The aged Apostle immediately in- that is a matter of very inferior consiquired in what part of the mountain deration in regard to a writer of his the young man lay with his band. standing. It is enough for us, and Being provided with a guide, he pe- will be enough for our readers, to see netrates the defiles of Taurus till he that Mr D. possesses the strong eleapproaches the region infested by ments of poetical power; and no fear them. His guide then leaves him but he will hereafter know better how but John advances, having determine and on what subjects to employ them. ed to see the captain of the band. To speak in the language with which he The old man is captured by some of himself is most familiar, the ws and the robbers, and is soon carried into the we are very subordinate affairs to the presence of their chief. We shall the ori. give the result in the words of Euse We have already quoted so much bius himself.
from the “ Widow of Nain,” that “ The leader, armed as he was, awaited we must keep within bounds as to his arrival. And when he recognized John “ The Outlaw of Taurus;" and yet advancing towards him, overpowered with we know not well what passages to shame, he betook himself to flight. But select, for the whole piece flows on the apostle, forgetful of his age, eagerly in a very equable strain of elegant arpursued him, exclaiming, “ Wherefore do you fly from me, oh my son ! from your dour. We shall give the description father, aged and unarmed ? Pity me, oh of St John himself, as he first appears my child, and fear me not : you still pose in the temple of Diana in the midst sess a hope of salvation. I will make atone of all the splendours of the heathen ment for you to Christ. Willingly would I en worship. dure death on your behalf, even as the Lord died for me. I will give my own life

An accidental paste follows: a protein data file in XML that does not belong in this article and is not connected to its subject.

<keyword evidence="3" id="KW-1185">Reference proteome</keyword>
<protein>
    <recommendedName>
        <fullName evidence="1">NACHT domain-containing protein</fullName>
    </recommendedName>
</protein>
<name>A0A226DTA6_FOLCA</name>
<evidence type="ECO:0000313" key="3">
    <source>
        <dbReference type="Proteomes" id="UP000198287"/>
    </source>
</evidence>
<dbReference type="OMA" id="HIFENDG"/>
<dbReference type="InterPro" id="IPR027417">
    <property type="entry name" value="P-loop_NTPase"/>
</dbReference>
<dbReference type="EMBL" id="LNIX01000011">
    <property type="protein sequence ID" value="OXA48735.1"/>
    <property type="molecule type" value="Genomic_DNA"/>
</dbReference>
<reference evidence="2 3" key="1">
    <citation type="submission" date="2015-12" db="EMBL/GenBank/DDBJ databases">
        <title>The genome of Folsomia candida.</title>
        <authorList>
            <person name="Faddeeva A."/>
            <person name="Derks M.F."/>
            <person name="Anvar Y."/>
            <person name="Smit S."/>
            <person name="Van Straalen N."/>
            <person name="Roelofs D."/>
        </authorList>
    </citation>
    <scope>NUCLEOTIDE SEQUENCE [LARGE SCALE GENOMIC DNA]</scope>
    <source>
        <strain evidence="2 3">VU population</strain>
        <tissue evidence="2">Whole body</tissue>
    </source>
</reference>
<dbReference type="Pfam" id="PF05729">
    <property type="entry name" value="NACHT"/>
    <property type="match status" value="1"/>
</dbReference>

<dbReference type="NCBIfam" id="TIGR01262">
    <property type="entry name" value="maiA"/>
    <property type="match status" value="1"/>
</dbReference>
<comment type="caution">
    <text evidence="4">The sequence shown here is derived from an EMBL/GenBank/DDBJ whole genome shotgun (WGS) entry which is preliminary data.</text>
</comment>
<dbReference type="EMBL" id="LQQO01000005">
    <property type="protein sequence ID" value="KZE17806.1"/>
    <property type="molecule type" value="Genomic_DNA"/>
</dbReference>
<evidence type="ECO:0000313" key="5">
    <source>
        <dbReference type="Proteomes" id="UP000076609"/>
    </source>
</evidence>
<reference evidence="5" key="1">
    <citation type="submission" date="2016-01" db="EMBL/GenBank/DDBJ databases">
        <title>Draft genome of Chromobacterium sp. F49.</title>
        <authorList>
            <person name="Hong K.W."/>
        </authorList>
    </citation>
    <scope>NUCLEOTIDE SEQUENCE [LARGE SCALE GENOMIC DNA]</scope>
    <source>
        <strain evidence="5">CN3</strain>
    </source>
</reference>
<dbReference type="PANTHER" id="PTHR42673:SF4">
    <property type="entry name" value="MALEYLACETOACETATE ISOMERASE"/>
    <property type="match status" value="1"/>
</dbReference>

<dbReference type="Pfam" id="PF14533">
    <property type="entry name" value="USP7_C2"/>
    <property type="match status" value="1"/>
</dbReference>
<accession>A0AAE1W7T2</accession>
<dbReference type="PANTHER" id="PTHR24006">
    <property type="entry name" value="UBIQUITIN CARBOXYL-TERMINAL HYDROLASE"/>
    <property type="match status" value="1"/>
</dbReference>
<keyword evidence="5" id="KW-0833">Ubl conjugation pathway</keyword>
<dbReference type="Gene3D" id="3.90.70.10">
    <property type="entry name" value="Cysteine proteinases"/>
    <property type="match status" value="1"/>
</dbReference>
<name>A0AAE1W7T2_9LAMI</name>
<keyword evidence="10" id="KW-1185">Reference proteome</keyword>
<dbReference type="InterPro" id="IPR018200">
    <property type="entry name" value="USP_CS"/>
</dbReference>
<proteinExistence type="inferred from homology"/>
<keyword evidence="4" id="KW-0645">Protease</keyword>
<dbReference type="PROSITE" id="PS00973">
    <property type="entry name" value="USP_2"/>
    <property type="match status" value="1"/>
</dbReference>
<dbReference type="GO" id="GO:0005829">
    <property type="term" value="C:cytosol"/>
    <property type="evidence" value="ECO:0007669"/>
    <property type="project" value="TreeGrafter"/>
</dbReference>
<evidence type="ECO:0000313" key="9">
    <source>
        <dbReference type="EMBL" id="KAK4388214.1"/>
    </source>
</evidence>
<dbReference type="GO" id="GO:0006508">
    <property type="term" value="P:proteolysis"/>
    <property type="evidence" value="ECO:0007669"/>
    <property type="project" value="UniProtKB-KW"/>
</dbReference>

And now the festive pomp proceeds as a ransom for you : stop, and believe : Christ hath sent me.' The youth hearing But lo! amidst th' adoring train
Which Grandeur gilds, and Beauty leads; these words, at first stood still, with his
Who circle that majestic fane, eyes fixed upon the ground : next he threw off his arms, and, trembling, burst into a
One lonely pilgrim wends along Food of tears. He then met the old man
Unheeded by the busy throng ; advancing, and with bitter sighs and la
He only breathes no lowly prayer, mentations implored his pardon, being, as
And bends no glance of rapture there.
Robed in a simple pilgrim's vest it were, baptized a second time in his tears, only concealing his right hand. Then the Thin scattered locks of purest snow
His arms are folded o'er his breast apostle, pledging his faith, and swearing that he would obtain pardon for him from
Wave o'er a wan and wasted brow,
Whence Time's soft touch hath swept away his Redeemer, having fallen on his knees
Each trace of Passion's earlier sway; and prayed, kissed the right hand of the
And all that once was wont to move young man as if it had been purified by repentance, and led him back to the church.